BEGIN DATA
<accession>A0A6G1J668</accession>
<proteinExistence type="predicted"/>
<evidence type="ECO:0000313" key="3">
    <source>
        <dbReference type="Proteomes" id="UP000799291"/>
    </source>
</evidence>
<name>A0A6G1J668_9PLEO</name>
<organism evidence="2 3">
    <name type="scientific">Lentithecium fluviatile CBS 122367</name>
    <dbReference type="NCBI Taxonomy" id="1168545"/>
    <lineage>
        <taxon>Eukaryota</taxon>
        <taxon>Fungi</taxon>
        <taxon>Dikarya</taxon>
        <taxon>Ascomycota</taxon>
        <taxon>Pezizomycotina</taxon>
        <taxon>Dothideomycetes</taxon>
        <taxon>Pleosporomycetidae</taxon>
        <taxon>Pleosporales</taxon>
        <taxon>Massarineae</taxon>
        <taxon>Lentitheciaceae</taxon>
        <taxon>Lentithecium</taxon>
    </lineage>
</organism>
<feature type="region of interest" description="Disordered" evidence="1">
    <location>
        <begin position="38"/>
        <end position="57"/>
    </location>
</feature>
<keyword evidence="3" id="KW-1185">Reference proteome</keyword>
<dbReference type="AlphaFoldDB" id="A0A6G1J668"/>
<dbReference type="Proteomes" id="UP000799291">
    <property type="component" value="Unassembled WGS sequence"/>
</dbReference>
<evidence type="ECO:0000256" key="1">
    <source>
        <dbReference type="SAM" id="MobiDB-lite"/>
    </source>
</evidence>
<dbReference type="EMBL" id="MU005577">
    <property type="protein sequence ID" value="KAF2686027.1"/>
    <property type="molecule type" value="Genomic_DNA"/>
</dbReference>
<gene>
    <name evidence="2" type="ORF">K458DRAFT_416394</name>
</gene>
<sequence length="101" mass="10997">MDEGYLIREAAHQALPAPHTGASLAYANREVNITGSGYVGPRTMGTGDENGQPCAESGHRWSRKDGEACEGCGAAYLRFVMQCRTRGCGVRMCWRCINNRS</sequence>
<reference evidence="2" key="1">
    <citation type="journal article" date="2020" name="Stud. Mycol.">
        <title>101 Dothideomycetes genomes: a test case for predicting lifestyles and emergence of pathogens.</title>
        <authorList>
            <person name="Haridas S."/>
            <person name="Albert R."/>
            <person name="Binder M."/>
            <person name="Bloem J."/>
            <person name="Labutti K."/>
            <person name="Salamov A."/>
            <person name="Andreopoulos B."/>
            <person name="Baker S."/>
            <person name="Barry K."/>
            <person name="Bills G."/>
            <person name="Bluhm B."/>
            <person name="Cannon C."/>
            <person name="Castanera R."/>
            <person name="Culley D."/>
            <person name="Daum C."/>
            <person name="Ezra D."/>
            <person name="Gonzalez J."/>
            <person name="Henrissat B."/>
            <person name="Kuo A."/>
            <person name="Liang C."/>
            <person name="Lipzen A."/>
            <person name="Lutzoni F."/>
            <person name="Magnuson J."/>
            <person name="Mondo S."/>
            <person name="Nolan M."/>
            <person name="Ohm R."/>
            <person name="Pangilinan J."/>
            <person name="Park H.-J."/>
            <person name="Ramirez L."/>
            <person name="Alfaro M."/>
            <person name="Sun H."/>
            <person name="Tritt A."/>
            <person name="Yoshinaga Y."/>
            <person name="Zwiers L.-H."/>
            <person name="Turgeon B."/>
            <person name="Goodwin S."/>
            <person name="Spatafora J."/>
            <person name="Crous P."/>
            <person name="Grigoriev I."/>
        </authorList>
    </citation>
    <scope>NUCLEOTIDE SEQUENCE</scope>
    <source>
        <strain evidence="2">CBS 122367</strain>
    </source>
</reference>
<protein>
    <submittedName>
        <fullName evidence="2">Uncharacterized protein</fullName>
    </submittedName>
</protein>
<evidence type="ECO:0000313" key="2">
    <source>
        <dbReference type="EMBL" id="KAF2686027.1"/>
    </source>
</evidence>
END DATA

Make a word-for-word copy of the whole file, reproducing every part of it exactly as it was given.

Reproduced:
<accession>A0A6G1J668</accession>
<proteinExistence type="predicted"/>
<evidence type="ECO:0000313" key="3">
    <source>
        <dbReference type="Proteomes" id="UP000799291"/>
    </source>
</evidence>
<name>A0A6G1J668_9PLEO</name>
<organism evidence="2 3">
    <name type="scientific">Lentithecium fluviatile CBS 122367</name>
    <dbReference type="NCBI Taxonomy" id="1168545"/>
    <lineage>
        <taxon>Eukaryota</taxon>
        <taxon>Fungi</taxon>
        <taxon>Dikarya</taxon>
        <taxon>Ascomycota</taxon>
        <taxon>Pezizomycotina</taxon>
        <taxon>Dothideomycetes</taxon>
        <taxon>Pleosporomycetidae</taxon>
        <taxon>Pleosporales</taxon>
        <taxon>Massarineae</taxon>
        <taxon>Lentitheciaceae</taxon>
        <taxon>Lentithecium</taxon>
    </lineage>
</organism>
<feature type="region of interest" description="Disordered" evidence="1">
    <location>
        <begin position="38"/>
        <end position="57"/>
    </location>
</feature>
<keyword evidence="3" id="KW-1185">Reference proteome</keyword>
<dbReference type="AlphaFoldDB" id="A0A6G1J668"/>
<dbReference type="Proteomes" id="UP000799291">
    <property type="component" value="Unassembled WGS sequence"/>
</dbReference>
<evidence type="ECO:0000256" key="1">
    <source>
        <dbReference type="SAM" id="MobiDB-lite"/>
    </source>
</evidence>
<dbReference type="EMBL" id="MU005577">
    <property type="protein sequence ID" value="KAF2686027.1"/>
    <property type="molecule type" value="Genomic_DNA"/>
</dbReference>
<gene>
    <name evidence="2" type="ORF">K458DRAFT_416394</name>
</gene>
<sequence length="101" mass="10997">MDEGYLIREAAHQALPAPHTGASLAYANREVNITGSGYVGPRTMGTGDENGQPCAESGHRWSRKDGEACEGCGAAYLRFVMQCRTRGCGVRMCWRCINNRS</sequence>
<reference evidence="2" key="1">
    <citation type="journal article" date="2020" name="Stud. Mycol.">
        <title>101 Dothideomycetes genomes: a test case for predicting lifestyles and emergence of pathogens.</title>
        <authorList>
            <person name="Haridas S."/>
            <person name="Albert R."/>
            <person name="Binder M."/>
            <person name="Bloem J."/>
            <person name="Labutti K."/>
            <person name="Salamov A."/>
            <person name="Andreopoulos B."/>
            <person name="Baker S."/>
            <person name="Barry K."/>
            <person name="Bills G."/>
            <person name="Bluhm B."/>
            <person name="Cannon C."/>
            <person name="Castanera R."/>
            <person name="Culley D."/>
            <person name="Daum C."/>
            <person name="Ezra D."/>
            <person name="Gonzalez J."/>
            <person name="Henrissat B."/>
            <person name="Kuo A."/>
            <person name="Liang C."/>
            <person name="Lipzen A."/>
            <person name="Lutzoni F."/>
            <person name="Magnuson J."/>
            <person name="Mondo S."/>
            <person name="Nolan M."/>
            <person name="Ohm R."/>
            <person name="Pangilinan J."/>
            <person name="Park H.-J."/>
            <person name="Ramirez L."/>
            <person name="Alfaro M."/>
            <person name="Sun H."/>
            <person name="Tritt A."/>
            <person name="Yoshinaga Y."/>
            <person name="Zwiers L.-H."/>
            <person name="Turgeon B."/>
            <person name="Goodwin S."/>
            <person name="Spatafora J."/>
            <person name="Crous P."/>
            <person name="Grigoriev I."/>
        </authorList>
    </citation>
    <scope>NUCLEOTIDE SEQUENCE</scope>
    <source>
        <strain evidence="2">CBS 122367</strain>
    </source>
</reference>
<protein>
    <submittedName>
        <fullName evidence="2">Uncharacterized protein</fullName>
    </submittedName>
</protein>
<evidence type="ECO:0000313" key="2">
    <source>
        <dbReference type="EMBL" id="KAF2686027.1"/>
    </source>
</evidence>